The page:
OK, Steve Jobs told developers they had a way to add applications to the iPhone. He said Apple wants to “expand the capabilities of iPhone by letting developers write great apps for it and yet keep the iPhone reliable and secure.” The “sweet solution” for this will be to use the full Safari engine inside the iPhone to write “amazing Web 2.0 and AJAX apps that look exactly, and behave exactly like apps on the iPhone. And these apps can integrate perfectly with iPhone services – they can make a call. They can send an EMail. They can lookup a location on Google maps.” As Web apps, you don’t have to distribute them to individual iPhones, just put them on the Web. And they can run securely, without compromising security on the phone itself.
As an example, Scott Forrestal showed a corporate address book Web application. Using Safari, he went to a Web page. He typed into a Web page’s search field and it brought up a Web page with a list of names that looked a lot like the list in the phone’s native address book. He scrolled them up and down, tapped on one and a Web page came up with the person’s address information, and this Web page looked a lot like a native Address book page. He then showed that if he tapped a phone number on that Web page, he could initiate a call. If he tapped an EMail address, he could bring up an iPhone mail message pre-addressed ready for typing. And if he tapped a street address, it brought up the iPhone’s Google Maps facility showing that address.It was nice. And nice things can be done.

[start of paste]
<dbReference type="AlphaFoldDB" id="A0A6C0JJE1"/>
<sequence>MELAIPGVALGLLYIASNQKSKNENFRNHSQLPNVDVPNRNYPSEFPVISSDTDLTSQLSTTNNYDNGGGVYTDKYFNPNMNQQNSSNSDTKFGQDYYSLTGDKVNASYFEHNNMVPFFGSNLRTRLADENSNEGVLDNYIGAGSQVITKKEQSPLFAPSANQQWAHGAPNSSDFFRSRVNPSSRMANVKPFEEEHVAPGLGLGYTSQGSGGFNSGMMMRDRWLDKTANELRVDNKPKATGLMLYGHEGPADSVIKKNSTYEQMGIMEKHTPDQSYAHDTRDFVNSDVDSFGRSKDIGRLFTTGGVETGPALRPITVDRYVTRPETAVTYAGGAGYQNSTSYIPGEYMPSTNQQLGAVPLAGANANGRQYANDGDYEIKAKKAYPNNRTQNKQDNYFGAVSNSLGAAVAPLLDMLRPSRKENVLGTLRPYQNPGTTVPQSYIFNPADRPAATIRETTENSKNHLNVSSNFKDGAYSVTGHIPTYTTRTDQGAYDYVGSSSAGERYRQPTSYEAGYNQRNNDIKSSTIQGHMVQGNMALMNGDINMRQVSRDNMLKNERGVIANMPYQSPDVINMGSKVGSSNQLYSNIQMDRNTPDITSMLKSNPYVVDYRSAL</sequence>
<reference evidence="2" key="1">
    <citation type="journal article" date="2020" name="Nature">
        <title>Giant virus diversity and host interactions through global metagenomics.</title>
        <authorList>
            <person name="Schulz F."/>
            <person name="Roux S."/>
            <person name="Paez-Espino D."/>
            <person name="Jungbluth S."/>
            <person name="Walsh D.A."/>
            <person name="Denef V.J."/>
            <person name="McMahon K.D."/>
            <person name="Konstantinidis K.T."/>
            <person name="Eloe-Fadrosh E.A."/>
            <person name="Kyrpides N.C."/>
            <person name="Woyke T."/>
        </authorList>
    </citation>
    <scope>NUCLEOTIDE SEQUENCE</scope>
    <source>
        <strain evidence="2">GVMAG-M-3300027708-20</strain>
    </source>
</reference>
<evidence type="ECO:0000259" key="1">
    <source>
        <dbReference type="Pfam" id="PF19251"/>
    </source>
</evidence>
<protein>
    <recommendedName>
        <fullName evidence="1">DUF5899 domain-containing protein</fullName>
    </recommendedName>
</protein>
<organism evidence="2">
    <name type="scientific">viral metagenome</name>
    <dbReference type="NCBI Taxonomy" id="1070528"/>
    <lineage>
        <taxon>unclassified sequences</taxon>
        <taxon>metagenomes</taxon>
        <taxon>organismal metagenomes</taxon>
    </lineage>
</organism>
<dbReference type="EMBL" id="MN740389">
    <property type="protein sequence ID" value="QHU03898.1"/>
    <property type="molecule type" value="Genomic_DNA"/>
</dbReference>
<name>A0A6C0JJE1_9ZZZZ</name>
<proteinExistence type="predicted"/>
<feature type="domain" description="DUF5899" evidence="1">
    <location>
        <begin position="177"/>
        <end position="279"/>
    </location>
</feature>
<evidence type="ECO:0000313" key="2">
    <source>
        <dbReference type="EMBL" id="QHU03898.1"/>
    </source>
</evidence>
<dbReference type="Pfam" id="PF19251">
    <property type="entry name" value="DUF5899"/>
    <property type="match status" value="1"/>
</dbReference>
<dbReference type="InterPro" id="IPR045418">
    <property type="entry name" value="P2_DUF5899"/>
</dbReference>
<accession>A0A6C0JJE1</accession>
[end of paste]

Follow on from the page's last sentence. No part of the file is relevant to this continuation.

But how much of an iPhone app was that, really? The three Web pages involved seemed to be standard Web pages formatted to look like fields, lists, and information you would see on the iPhone’s native apps. And tapping specialized fields was something already shown in the January keynote as something you could do in any Web page. So what was special about this Web application that made it an iPhone application? Nothing I could see in that demo.
What I didn’t see was a way to write that Address book entry they looked up into the iPhone’s address book. Or a way to download the office layout image he bought up into the Phone. I suspect there isn’t a way to get any of that info directly into the phone, or to get any of the phone’s info directly out of the phone, because the point of this sandbox is to maintain the phone’s security.
You can make nice Web pages that do very nice things and we will see lots of useful Web apps, but to run them you have to host them apps on the Web, and users have to have access to the Web. This is not iPhone Software Development. Steve Jobs said “No SDK needed” and none is supplied either.We can still hope that in the near future there will indeed be a way to make stand alone applications that run on the iPhone. I was predicting in this WWDC we would see Steve tell us that the OS X DashCode application (which makes OS X widgets) would make Widgets that run on the iPhone, and that maybe next January we would see an iPhone SDK running in XCode. I’m still predicting that path will be followed. But when?